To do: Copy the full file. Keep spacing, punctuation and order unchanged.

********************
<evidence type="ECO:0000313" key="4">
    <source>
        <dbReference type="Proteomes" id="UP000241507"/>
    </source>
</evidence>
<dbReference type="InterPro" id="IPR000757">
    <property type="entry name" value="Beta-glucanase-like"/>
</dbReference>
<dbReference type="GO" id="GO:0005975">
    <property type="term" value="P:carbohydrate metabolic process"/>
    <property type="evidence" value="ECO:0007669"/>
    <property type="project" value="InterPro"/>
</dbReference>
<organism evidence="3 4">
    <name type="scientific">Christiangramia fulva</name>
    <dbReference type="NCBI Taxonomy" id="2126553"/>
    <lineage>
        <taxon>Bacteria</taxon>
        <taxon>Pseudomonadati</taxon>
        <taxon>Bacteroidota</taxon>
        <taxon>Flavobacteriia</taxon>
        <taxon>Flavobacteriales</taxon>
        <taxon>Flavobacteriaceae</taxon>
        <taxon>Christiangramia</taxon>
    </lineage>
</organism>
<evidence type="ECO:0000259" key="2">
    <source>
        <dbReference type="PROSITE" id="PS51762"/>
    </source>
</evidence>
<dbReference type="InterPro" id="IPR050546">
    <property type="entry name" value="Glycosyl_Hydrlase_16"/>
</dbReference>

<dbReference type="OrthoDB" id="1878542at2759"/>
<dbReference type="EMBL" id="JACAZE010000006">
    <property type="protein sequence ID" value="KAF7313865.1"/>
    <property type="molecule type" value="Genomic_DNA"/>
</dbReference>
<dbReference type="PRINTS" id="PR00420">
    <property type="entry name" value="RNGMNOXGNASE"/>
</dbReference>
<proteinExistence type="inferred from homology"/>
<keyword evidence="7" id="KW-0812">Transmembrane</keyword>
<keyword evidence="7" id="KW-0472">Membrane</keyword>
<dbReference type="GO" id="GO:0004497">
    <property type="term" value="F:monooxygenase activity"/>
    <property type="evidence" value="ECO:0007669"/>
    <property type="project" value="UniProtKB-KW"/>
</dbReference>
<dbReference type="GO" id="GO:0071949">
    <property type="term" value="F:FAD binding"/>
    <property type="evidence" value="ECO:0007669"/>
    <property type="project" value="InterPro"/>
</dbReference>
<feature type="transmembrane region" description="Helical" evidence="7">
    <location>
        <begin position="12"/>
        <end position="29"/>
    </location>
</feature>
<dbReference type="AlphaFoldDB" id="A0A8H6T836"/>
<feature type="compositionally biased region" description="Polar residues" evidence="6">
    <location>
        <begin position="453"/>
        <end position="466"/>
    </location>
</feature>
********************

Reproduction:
<evidence type="ECO:0000313" key="4">
    <source>
        <dbReference type="Proteomes" id="UP000241507"/>
    </source>
</evidence>
<dbReference type="InterPro" id="IPR000757">
    <property type="entry name" value="Beta-glucanase-like"/>
</dbReference>
<dbReference type="GO" id="GO:0005975">
    <property type="term" value="P:carbohydrate metabolic process"/>
    <property type="evidence" value="ECO:0007669"/>
    <property type="project" value="InterPro"/>
</dbReference>
<organism evidence="3 4">
    <name type="scientific">Christiangramia fulva</name>
    <dbReference type="NCBI Taxonomy" id="2126553"/>
    <lineage>
        <taxon>Bacteria</taxon>
        <taxon>Pseudomonadati</taxon>
        <taxon>Bacteroidota</taxon>
        <taxon>Flavobacteriia</taxon>
        <taxon>Flavobacteriales</taxon>
        <taxon>Flavobacteriaceae</taxon>
        <taxon>Christiangramia</taxon>
    </lineage>
</organism>
<evidence type="ECO:0000259" key="2">
    <source>
        <dbReference type="PROSITE" id="PS51762"/>
    </source>
</evidence>
<dbReference type="InterPro" id="IPR050546">
    <property type="entry name" value="Glycosyl_Hydrlase_16"/>
</dbReference>

<dbReference type="OrthoDB" id="1878542at2759"/>
<dbReference type="EMBL" id="JACAZE010000006">
    <property type="protein sequence ID" value="KAF7313865.1"/>
    <property type="molecule type" value="Genomic_DNA"/>
</dbReference>
<dbReference type="PRINTS" id="PR00420">
    <property type="entry name" value="RNGMNOXGNASE"/>
</dbReference>
<proteinExistence type="inferred from homology"/>
<keyword evidence="7" id="KW-0812">Transmembrane</keyword>
<keyword evidence="7" id="KW-0472">Membrane</keyword>
<dbReference type="GO" id="GO:0004497">
    <property type="term" value="F:monooxygenase activity"/>
    <property type="evidence" value="ECO:0007669"/>
    <property type="project" value="UniProtKB-KW"/>
</dbReference>
<dbReference type="GO" id="GO:0071949">
    <property type="term" value="F:FAD binding"/>
    <property type="evidence" value="ECO:0007669"/>
    <property type="project" value="InterPro"/>
</dbReference>
<feature type="transmembrane region" description="Helical" evidence="7">
    <location>
        <begin position="12"/>
        <end position="29"/>
    </location>
</feature>
<dbReference type="AlphaFoldDB" id="A0A8H6T836"/>
<feature type="compositionally biased region" description="Polar residues" evidence="6">
    <location>
        <begin position="453"/>
        <end position="466"/>
    </location>
</feature>